To answer that, you first have to look at the change the Jets offense is going through. The biggest thing that comes to mind for many is the addition of Tim Tebow. While the former Bronco isn’t slated to be the team’s starting quarterback, it is expected that he will be used a good amount in Wildcat formations and around the goal line. Admittedly, this could be a limiting factor to Greene’s touchdown production, but since most aren’t expecting double-digit touchdown’s out of Greene to begin with, Tebow’s impact on this front may not be that significant.

A more substantial change for the team is the hiring of Tony Sparano as offensive coordinator. Rex Ryan has been clear that he wants to stick to a ground-and-pound approach on offense, and Sparano’s run-heavy system should be a good fit. The Jet’s ranked 16th in rushing attempts per game in 2011, at 27.7. I expect this to edge closer to 30 per game under Sparano, slightly increasing the opportunity for the team to make plays through the rushing attack.
When you couple the impact of the new offensive scheme with the departure of LaDainian Tomlinson, and the fact that the Jets didn’t bring in any significant competition at the running back position, it looks more and more like Greene is going to get his hands on the rock a ton this season. Despite his aforementioned lack of elite talent, the situation is ripe for Greene to be a nice stat compiler in the near term. However, I believe there are reasons for concern.

The Jets offensive line was not great last season, particularly as it relates to the ground game. They were one of only seven teams to average less than 4.0 yards per carry. That said, improved health and a new system may serve as a springboard to help this group be more effective going forward. The line is only a moderate concern at this point; there are two other things that, when considered jointly, are slightly more worrisome when evaluating Greene’s dynasty value.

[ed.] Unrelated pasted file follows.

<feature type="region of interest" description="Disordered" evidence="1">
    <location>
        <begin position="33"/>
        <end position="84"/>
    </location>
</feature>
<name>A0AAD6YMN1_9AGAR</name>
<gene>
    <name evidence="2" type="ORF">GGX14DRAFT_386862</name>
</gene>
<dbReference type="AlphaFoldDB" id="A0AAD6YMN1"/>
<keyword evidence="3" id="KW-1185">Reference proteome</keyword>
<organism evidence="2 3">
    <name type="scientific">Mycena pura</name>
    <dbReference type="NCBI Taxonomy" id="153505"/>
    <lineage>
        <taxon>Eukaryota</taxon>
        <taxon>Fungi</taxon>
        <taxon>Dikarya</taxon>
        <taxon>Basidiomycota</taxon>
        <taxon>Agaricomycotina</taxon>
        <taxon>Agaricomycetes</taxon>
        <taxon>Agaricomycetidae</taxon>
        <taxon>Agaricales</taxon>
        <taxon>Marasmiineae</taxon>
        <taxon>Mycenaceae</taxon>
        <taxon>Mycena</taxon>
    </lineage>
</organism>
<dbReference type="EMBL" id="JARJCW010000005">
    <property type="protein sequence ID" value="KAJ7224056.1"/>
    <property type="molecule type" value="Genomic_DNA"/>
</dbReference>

• His age: Greene turns 27 next month. Sure, 27 isn’t the end of the road, but the closer RBs get to 30, the more heartburn they give me.

  • His contract status: Greene is a free agent after this season. Unless the Jets extend him, he will be trying to land a new contract that will start in 2013, a season in which he will be 28 years old. If he is unable to stay in New York, it isn’t far-fetched to think he might have trouble finding a team willing to commit to him as their primary ball carrier. His age and lack of elite talent won’t work in his favor. He is currently in a great situation, but that could change after this season concludes.

In the end, I see Greene as a decent buy-low opportunity for teams in the market for short-term help at RB. He isn’t a sexy player to have on your roster, but he has a real chance of climbing into high-end RB2 territory this season. In the long run, his age/contract combo is a red flag for me. This might motivate me to shop him around, particularly if I weren’t a title contender. Nevertheless, I’d be sure that any deal involving him didn’t leave me too thin at RB and that I got good value in return. Greene brings too much to the table this season to sell low.